• No one told me anything. I worked in telecom for 13 years. But thanks for mansplaining how our over regulation instead of lobbying is the issue. Cheers!
  • Interesting world, one where lobbying doesn't mean government intrusion. After all, the lobbyists don't lobby government officials. They lobby ghosts. And then somehow government finds out about it and acts.
  • And I've worked for the government for 17 years. Our work experience doesn't make either one of us experts, just people with informed opinions. Over-regulation is the result of the lobbying. Yeah, lobbying is a problem, but not as big a problem as the politicians who perpetuate it by rewarding their benefactors with business-friendly over-regulation. Mansplain? I'm not even sure what that's supposed to mean. Is it a sexist remark? Pokegate: 07/14/16 - Never Forget...
  • The big difference is which lobbyist get in the door and listened to and get to overly influence those who should be making the decisions. For the last 8 years the liberals got 100% access and now they are upset because the doors are closed to them. This happens every time there is a major change. The pro business groups got shut out 8 years ago when Obama too over. Policies change as the results of elections.
  • It may feel better for the consumer initially, but it ultimately establishes a "pay to play" model, which caters to the big established companies and doesn't allow new (often small) innovative companies to even get involved. So eventually you're just stuck with the same old same old at ever increasing prices.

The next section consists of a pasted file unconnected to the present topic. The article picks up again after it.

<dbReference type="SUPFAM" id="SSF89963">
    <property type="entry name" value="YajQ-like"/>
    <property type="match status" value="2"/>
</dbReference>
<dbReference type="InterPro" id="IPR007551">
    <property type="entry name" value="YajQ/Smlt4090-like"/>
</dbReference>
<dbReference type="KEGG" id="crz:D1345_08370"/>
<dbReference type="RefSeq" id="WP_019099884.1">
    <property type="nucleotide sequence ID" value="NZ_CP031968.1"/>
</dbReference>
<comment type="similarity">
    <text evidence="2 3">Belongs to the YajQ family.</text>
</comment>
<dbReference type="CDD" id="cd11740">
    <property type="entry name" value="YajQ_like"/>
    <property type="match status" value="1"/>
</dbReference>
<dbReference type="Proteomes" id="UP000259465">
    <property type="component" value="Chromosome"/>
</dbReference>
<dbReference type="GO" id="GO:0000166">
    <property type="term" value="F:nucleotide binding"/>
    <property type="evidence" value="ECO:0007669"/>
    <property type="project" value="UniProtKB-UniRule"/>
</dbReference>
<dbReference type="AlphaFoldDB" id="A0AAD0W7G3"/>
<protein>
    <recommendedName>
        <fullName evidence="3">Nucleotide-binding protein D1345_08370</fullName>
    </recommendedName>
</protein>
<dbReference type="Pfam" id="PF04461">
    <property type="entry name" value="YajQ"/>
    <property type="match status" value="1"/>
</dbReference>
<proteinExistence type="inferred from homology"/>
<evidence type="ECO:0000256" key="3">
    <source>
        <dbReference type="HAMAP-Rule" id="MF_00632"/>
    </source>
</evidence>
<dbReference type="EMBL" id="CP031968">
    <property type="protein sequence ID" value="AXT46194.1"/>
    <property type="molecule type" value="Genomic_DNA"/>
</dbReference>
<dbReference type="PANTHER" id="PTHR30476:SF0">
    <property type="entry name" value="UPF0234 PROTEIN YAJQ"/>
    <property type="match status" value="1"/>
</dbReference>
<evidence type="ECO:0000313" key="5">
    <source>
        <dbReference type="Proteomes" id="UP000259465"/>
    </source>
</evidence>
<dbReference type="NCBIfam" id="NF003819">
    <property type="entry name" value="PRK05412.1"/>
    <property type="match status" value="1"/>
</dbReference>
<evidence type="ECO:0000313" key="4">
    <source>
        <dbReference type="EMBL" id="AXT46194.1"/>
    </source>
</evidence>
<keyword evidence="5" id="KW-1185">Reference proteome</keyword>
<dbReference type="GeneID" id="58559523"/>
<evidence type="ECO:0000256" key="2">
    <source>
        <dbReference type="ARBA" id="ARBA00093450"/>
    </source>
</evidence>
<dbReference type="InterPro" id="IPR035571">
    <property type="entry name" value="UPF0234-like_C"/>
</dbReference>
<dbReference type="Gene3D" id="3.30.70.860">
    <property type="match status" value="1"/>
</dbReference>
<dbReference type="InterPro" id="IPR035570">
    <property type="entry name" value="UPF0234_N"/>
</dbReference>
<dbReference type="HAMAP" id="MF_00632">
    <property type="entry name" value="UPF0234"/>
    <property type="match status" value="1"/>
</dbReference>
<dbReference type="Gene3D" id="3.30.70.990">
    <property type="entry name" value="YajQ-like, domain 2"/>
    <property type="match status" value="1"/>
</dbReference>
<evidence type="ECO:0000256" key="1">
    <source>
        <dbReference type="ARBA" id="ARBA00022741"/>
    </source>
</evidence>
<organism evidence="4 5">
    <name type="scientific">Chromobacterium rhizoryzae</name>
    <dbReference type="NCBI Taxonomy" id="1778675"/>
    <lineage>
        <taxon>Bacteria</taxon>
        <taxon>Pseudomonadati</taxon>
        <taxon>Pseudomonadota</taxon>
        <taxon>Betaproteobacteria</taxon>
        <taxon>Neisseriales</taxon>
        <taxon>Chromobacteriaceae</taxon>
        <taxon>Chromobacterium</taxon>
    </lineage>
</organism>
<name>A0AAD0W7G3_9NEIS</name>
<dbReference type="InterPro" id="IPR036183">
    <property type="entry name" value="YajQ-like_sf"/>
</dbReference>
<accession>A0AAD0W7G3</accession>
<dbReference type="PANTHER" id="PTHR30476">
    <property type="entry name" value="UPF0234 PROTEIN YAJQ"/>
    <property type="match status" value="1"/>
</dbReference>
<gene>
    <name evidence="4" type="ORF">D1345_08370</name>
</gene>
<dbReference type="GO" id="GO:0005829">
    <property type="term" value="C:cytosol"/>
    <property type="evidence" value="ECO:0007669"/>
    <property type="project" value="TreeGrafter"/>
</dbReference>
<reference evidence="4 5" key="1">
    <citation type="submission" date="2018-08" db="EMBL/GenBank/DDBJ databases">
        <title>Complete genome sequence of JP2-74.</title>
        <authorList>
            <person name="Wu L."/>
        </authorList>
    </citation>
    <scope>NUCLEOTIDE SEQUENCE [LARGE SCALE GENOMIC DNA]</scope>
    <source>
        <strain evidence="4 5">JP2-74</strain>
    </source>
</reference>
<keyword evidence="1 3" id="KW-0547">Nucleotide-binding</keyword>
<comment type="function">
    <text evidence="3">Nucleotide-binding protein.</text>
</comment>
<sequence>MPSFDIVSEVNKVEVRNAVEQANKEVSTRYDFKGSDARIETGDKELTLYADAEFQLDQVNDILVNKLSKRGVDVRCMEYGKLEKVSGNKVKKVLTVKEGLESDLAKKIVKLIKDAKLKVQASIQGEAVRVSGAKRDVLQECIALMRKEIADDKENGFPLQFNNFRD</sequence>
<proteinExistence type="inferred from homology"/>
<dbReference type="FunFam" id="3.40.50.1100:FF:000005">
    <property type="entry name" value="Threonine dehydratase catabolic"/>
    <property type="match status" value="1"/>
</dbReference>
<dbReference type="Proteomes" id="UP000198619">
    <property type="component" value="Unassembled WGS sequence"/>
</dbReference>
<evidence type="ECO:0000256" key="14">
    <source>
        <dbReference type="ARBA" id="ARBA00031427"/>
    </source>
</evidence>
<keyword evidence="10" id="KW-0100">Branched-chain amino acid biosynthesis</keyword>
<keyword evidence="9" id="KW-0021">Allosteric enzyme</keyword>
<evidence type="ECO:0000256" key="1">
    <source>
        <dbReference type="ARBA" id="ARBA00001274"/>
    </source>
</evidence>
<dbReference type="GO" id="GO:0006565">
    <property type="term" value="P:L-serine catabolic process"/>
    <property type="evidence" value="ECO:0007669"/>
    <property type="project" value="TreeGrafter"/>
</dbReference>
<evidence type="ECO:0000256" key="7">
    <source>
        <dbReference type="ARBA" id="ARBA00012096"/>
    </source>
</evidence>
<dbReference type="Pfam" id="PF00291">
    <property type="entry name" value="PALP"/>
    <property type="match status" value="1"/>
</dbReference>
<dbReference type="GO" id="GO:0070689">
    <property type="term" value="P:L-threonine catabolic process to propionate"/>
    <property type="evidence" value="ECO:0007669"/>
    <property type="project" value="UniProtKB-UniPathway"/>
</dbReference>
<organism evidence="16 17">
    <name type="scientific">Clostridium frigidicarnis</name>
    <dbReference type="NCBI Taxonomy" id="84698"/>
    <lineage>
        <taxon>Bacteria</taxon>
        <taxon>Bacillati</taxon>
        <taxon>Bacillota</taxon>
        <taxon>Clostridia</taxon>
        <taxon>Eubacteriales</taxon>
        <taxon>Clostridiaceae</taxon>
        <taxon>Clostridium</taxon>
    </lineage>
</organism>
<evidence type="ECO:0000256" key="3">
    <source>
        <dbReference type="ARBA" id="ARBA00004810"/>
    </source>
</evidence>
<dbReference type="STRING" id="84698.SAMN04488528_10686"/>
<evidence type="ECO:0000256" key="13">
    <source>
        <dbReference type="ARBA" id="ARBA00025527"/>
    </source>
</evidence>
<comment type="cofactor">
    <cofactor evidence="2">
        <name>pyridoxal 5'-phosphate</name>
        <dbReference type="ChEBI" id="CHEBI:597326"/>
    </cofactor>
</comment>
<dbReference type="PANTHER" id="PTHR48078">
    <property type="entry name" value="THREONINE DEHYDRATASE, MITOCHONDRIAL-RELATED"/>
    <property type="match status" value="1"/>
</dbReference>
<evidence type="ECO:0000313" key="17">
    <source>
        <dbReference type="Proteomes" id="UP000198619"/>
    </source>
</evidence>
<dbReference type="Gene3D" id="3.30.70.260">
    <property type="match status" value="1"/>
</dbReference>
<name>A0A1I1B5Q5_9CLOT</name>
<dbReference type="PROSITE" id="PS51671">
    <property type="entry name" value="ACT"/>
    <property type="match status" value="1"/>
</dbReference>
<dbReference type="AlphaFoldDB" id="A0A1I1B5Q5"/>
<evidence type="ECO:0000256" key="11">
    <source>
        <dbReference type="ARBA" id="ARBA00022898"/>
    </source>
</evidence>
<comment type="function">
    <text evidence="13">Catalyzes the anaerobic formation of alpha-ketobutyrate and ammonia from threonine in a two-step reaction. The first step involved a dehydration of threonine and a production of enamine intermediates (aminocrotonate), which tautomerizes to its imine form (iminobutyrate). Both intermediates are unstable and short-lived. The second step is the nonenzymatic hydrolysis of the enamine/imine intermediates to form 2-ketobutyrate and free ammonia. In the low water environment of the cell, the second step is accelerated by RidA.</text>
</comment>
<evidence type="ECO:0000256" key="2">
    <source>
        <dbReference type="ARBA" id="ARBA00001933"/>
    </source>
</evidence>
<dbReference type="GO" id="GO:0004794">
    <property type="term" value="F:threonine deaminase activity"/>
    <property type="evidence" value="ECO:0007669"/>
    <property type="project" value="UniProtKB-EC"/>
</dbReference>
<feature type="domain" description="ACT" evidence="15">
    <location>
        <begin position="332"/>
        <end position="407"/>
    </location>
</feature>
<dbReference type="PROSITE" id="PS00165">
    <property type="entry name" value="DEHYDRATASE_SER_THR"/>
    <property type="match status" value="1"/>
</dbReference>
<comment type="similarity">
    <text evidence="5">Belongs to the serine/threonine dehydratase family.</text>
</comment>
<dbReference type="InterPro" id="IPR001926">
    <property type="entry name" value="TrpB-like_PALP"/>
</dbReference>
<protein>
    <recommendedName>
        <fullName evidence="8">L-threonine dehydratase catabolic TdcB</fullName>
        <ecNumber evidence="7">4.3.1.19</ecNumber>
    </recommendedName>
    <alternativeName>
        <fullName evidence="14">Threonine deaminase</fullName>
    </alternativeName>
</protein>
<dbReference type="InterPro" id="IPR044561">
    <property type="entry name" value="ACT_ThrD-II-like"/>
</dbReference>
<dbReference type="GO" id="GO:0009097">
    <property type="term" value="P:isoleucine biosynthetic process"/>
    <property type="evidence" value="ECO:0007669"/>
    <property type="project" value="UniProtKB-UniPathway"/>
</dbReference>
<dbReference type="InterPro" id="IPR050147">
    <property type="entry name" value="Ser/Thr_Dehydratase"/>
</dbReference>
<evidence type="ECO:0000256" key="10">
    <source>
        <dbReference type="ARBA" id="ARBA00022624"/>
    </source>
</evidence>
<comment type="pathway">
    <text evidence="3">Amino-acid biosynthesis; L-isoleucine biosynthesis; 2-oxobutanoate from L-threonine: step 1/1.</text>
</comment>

• In the real world, the opposite is true. With no regulation, say that, for example, Netflix offered a billion dollars to every ISP to throttle competitors so that Netflix was in HD and every other service was in SD. What chance would there be for a competitor to become the dominant player? Zero. What pressure would there be on Netflix to lower their prices? Zero. In fact, they would soon be raising their prices. Capitalism works well but only when there is regulation to level the playing field. This decision by the FCC will be bad for innovation because there is less chance that a smaller competitor will be able to compete with the established players.
  • Except, it was a free market and net neutrality didn't change that. No market is totally free and no sane person wants it to be. Monopolies are what free markets breed, and they are terrible for consumers. Net neutrality is a regulation that encourages smaller companies (innovative companies) to produce content. By forcing all companies to be fair to others.
  • Net neutrality by definition is anti-competitive. If everyone is the same there is no competition.
  • I would rather have net neutrality than a monopoly or price fixing. Net neutrality is better for consumers.
  • Sure, anti-competitive in it forces competition based on merit and content not on current reserve funds.
  • Being treated the same for bandwidth doesn't guarantee identical behavior in other actions. Nice try.
  • The free market (in this case) means only voices that have the most money will be heard. While being able to watch certain videos without getting charged extra for going over a data cap sounds good for the consumer, this business model means that companies willing to pay more can entice service providers to grant them more favors. Would you like it if Google was willing to pay enough for T-Mobile to throttle all video streams that don't come from YouTube? Because this invites them to try it.
  • Not to mention the walled gardens that we'll soon find everywhere. Now you'll have to choose your provider according to stuff you want to see or listen to. And this won't be free. Companies will be forced to pay for access and then they will just charge it back to us.